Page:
by Sandra Dallas, published 2012
“We are going to Colorado! Pa told us. He just came home from his first trip to Colorado Territory and announced that he and Ma and I were moving west to strike it rich.'”
Set in 1858, this delightful historical fiction is an easy and informative read. The children’s book is based on a real incident in Colorado history, but the adventures of 10-year-old Emmy is pure fiction.
If I were to summarize the point of the Quilt Walk, it would be about to gently expose children to the reality of the world. Emmy has lived a sheltered life, and now is on the wagon train, where life, death, kindness, and meanness all intertwine. She is growing up. In that light, one subject the book addresses, without dwelling on it, or making it scary, is domestic violence, as we encounter a mail-order bride who is subsequently physically and verbally abused, though not graphically. I was surprised to see this in a children’s book, and yet it has been a part of life for a long time. In the end, the other women help extricate the young bride from a dreadful situation, and the ending of the book is particularly satisfying for her. If you are not ready for your young girl to encounter this, even though it is done with compassion and gentleness, then this particular book might not work.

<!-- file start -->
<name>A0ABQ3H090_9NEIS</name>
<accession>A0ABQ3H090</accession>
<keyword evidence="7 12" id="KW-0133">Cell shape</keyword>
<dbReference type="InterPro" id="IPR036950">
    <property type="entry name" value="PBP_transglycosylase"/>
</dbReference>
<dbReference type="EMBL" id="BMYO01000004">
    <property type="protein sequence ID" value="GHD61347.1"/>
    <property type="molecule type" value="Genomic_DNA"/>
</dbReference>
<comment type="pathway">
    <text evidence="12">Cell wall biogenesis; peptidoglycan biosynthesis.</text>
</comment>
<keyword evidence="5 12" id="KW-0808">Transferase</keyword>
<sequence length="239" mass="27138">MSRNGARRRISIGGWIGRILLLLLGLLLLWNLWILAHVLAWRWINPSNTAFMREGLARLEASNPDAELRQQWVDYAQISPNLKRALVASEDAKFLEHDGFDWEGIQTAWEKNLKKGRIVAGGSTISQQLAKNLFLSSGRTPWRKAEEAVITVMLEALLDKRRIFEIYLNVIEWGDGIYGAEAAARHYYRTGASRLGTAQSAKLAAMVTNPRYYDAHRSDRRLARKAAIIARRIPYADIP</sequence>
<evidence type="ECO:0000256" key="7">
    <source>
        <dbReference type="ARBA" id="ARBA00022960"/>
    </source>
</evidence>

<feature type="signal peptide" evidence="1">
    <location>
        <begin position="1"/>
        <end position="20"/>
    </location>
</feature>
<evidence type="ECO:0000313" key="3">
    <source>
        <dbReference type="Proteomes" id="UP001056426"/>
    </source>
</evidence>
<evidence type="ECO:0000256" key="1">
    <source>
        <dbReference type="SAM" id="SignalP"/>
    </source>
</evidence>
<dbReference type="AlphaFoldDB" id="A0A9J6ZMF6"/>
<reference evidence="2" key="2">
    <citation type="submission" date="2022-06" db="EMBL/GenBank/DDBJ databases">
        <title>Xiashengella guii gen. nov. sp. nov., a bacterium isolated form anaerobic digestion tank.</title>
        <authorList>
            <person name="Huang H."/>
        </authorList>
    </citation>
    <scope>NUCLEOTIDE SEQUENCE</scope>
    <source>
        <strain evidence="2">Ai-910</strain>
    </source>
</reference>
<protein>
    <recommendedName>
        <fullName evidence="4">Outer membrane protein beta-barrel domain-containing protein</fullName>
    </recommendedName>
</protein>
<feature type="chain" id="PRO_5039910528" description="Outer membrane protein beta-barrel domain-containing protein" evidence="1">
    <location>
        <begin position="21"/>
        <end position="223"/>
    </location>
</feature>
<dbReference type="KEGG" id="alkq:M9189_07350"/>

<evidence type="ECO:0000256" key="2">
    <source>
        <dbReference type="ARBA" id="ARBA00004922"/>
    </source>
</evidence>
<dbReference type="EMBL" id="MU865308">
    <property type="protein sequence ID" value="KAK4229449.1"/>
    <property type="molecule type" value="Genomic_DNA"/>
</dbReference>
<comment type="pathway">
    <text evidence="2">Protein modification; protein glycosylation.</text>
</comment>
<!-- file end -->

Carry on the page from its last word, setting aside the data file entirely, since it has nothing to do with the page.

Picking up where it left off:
In addition, The Quilt Walk is a great example of how historical fiction can make history a living experience for students. I can see it easily being used in a 5th grade classroom, for example, to study American history. It could also be used to support a handwork curriculum when older kids are learning about quilts.
Sandra Dallas is a talented author I’ve just discovered, whose historical fiction children’s books don’t shy away from difficult historical issues for children. In addition to this book, she also wrote Red Berries White Clouds Blue Sky.